Groups call for 'genuine' land reform as CARPER ends

320_2014_06_30_08_27_45Activist groups on Tuesday called for the implementation of “true” land reform with the expiration of the Comprehensive Agrarian Reform Program Extension with Reforms (CARPER) law, saying it has not helped much in improving the plight of farmers.

In a statement, Akbayan Party-list acknowledged that CARPER “represented the people’s victory” against the landed elite, but said that it is important to ensure that the program’s purpose will still continue.

“The implementation of land reform proved the victory of poor farmers against private interests by bringing them one step up the ladder out of poverty,” said Akbayan chairperson Risa Hontiveros, who authored House Bill No. 1257 that helped lead to CARPER (Republic Act 9700).

For his part, Akbayan party-list Rep. Warden Bello said that the law is “not the problem.”

“The problem clearly has been the lack of courage and political will that marked the Department of Agrarian Reform’s (DAR) implementation of the law,” he said.

CARPER’s last day of effectivity is on June 30, 2014.

However, DAR Undersecretary Anthony Parungao clarified that this applies only to the capacity of the department to issue the Notice of Coverage (NOC), which is handed to landowners to inform them that their land will be placed under the program.

Section 30 of CARPER says pending cases on the matter by then “shall be allowed to proceed to its finality and be executed even beyond such date.”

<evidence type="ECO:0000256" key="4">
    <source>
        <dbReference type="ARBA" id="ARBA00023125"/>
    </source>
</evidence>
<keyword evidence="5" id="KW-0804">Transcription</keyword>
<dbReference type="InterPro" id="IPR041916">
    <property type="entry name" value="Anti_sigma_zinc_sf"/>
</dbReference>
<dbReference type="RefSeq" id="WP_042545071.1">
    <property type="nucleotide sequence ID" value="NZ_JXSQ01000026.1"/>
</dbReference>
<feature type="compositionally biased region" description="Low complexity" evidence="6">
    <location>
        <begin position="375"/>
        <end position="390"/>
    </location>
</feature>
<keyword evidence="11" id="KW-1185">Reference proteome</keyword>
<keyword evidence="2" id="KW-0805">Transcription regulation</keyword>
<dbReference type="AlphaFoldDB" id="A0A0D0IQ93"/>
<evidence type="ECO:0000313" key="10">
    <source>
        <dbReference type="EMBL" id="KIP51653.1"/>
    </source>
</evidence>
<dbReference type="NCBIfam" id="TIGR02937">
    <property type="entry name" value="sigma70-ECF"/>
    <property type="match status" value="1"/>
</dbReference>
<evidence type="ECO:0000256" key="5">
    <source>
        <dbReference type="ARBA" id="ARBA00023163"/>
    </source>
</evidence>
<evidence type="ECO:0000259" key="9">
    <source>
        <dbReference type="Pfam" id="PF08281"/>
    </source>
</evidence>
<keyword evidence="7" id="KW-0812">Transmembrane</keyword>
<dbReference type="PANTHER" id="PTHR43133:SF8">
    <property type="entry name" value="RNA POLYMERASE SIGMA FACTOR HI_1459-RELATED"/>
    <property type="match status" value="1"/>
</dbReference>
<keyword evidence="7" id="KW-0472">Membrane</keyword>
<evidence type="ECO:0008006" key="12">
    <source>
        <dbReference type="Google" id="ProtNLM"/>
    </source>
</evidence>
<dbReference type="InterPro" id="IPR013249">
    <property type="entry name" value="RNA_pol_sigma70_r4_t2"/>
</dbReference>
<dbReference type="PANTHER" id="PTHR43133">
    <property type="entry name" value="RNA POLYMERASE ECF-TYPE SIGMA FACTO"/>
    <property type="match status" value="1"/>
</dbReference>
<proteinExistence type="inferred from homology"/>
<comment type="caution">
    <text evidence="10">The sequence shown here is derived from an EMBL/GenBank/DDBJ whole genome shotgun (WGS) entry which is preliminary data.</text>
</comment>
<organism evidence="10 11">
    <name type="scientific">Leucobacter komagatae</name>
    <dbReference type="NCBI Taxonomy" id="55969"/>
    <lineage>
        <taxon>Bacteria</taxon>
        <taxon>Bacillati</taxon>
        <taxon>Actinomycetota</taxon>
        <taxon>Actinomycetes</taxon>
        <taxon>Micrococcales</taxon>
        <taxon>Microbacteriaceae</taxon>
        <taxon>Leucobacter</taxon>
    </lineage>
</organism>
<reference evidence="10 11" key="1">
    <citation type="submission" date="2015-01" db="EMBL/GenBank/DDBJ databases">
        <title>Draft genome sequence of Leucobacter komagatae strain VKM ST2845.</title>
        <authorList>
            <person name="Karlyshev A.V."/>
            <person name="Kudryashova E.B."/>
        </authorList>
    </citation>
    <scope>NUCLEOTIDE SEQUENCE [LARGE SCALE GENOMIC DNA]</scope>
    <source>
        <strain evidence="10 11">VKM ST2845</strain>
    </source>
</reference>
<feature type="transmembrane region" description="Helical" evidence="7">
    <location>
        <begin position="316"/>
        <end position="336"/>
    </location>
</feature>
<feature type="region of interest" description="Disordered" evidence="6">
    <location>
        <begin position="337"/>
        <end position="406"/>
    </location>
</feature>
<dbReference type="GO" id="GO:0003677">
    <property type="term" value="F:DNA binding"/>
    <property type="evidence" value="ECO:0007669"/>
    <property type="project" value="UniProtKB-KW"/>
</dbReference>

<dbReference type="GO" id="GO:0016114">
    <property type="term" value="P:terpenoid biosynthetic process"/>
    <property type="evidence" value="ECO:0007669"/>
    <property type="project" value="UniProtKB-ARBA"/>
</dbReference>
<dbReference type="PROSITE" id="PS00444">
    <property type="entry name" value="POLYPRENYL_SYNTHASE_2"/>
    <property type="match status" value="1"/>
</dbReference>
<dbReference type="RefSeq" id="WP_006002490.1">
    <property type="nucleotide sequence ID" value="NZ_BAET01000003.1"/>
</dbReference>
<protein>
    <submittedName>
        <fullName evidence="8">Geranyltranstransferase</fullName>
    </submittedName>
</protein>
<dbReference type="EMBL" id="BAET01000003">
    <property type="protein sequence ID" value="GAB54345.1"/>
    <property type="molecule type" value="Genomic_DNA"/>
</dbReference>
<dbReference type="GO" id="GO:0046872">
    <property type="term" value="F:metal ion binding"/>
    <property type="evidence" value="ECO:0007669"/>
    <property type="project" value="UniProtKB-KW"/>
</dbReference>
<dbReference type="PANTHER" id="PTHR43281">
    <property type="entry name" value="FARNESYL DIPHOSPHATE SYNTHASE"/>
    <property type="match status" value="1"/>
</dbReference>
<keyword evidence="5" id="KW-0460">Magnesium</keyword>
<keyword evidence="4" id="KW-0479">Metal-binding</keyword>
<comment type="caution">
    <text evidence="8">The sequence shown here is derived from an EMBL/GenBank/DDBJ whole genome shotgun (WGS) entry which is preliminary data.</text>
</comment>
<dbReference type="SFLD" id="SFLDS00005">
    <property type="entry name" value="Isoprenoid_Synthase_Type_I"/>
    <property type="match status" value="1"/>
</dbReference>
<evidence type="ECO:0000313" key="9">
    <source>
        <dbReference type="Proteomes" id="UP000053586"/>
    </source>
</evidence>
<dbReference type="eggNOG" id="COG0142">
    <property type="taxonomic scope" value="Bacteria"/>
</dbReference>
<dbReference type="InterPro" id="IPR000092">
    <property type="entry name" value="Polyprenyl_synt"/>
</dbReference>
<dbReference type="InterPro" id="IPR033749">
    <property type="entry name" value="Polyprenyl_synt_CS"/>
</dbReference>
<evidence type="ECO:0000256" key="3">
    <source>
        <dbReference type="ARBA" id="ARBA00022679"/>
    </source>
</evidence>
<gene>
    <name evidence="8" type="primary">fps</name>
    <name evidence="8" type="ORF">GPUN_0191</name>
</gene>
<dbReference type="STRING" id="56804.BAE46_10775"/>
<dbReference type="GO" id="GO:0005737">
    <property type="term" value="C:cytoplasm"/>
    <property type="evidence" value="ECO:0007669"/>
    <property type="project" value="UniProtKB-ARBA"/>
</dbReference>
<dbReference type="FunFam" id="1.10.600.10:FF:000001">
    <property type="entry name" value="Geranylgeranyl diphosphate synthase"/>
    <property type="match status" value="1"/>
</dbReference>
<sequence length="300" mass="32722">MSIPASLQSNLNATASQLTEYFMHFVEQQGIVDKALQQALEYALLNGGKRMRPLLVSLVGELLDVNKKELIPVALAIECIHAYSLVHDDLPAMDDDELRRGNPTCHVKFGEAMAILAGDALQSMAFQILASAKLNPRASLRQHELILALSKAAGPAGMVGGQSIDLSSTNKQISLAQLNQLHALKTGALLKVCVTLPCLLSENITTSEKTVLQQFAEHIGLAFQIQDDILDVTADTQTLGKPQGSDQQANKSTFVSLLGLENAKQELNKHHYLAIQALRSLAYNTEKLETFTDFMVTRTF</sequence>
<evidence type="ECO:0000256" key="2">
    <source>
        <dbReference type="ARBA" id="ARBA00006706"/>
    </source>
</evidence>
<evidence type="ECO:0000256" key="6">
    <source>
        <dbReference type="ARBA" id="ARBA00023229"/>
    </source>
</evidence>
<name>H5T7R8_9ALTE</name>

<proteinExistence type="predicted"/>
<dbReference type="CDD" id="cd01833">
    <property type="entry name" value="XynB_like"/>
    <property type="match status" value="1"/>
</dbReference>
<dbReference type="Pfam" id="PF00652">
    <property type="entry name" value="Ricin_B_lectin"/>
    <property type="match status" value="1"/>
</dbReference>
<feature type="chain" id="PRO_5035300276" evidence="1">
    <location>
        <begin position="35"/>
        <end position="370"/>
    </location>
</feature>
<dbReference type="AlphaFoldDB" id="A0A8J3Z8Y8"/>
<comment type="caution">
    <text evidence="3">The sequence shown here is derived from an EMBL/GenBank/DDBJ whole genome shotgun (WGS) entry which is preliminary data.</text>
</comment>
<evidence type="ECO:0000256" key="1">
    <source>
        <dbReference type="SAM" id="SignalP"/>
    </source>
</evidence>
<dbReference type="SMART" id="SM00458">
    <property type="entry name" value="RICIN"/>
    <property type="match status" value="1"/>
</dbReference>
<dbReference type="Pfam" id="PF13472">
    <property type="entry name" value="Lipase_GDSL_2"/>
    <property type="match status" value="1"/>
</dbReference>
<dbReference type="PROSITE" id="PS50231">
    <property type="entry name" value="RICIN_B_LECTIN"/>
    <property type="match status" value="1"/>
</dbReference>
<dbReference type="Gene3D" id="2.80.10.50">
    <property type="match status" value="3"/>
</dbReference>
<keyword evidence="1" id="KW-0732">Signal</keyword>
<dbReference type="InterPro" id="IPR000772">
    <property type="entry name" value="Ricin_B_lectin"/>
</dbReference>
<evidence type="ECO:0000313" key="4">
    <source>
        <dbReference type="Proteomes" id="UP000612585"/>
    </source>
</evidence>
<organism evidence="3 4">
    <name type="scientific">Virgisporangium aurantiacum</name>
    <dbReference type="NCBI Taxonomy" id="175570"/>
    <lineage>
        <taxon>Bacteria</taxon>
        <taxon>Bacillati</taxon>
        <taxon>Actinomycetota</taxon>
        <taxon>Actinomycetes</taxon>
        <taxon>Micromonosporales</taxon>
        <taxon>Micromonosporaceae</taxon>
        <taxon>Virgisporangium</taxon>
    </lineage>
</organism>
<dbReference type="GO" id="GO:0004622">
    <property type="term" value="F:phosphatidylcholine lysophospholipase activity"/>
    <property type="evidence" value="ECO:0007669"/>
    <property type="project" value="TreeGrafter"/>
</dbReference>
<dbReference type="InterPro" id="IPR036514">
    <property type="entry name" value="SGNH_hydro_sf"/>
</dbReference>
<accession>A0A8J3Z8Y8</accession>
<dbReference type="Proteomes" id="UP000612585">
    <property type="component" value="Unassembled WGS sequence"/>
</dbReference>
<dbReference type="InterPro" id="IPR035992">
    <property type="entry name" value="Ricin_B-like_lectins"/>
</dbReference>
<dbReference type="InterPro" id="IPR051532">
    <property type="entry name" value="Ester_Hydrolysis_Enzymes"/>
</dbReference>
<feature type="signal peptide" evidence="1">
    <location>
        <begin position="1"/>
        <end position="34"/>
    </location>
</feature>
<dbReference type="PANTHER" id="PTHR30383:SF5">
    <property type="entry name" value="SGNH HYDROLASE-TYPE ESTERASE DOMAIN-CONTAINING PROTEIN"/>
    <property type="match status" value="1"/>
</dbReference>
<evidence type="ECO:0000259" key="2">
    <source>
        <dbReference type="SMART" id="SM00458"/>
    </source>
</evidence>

Citing estimates from their office as of June 25, 2014, Parungao said there are some 32,000 hectares of land for which they will not be able to issue NOCs.

NOCs for another 46,000 hectares have been sent out, awaiting confirmation of receipt from landowners or publication in dailies, he added.

DAR reports ‘questionable’

Meanwhile, the Save Agrarian Reform Alliance (SARA) said there should be an independent audit of the performance of DAR and other implementing agencies for CARPER “to determine the state of agrarian reform in the country.”

In a statement, the coalition said DAR’s reports “remain questionable and are padded,” which leaves land reform groups with questions. The department’s performance has lent CARPER “a slow death,” it added.

“DAR has failed to publicly disclose the essential indicators of land distribution under CARPER,” said Jansept Geronimo from the farmer group KATARUNGAN, a co-convenor of SARA. “It’s difficult to assess where we should be going if we do not agree on the baseline.”

Leaders of the group also “welcome” the bills filed in Congress to extend the issuances of NOCs and ensuring the budget for the endeavor for another two years.

Land reform failure creates more informal settlers

For its part, the Kalipunan ng Damayang Mahihirap (Kadamay) said the government’s failure to implement a proper land reform program is behind the squatting problems in urban centers.

Kadamay national chair Gloria Arellano said in a statement that CARPER “and its mother version” CARP “have failed” to ensure land distribution and “in acting on the issue of rampant land-grabbing by big landlords.”

This, Arellano said, has driven the poor “towards cities and urban centers in search for alternative livelihood sources and reliable jobs.”

Meanwhile, Anakpawis Party-list said true agrarian reform lies in the passage of the years-old Genuine Agrarian Reform Bill (GARB), authored by Anakpawis Rep. Crispin Beltran, together with former Bayan Muna Reps. Satur Ocampo and Teddy CasiƱo (Bayan Muna) and Gabriela Reps. Liza Maza and Luzviminda Ilagan.

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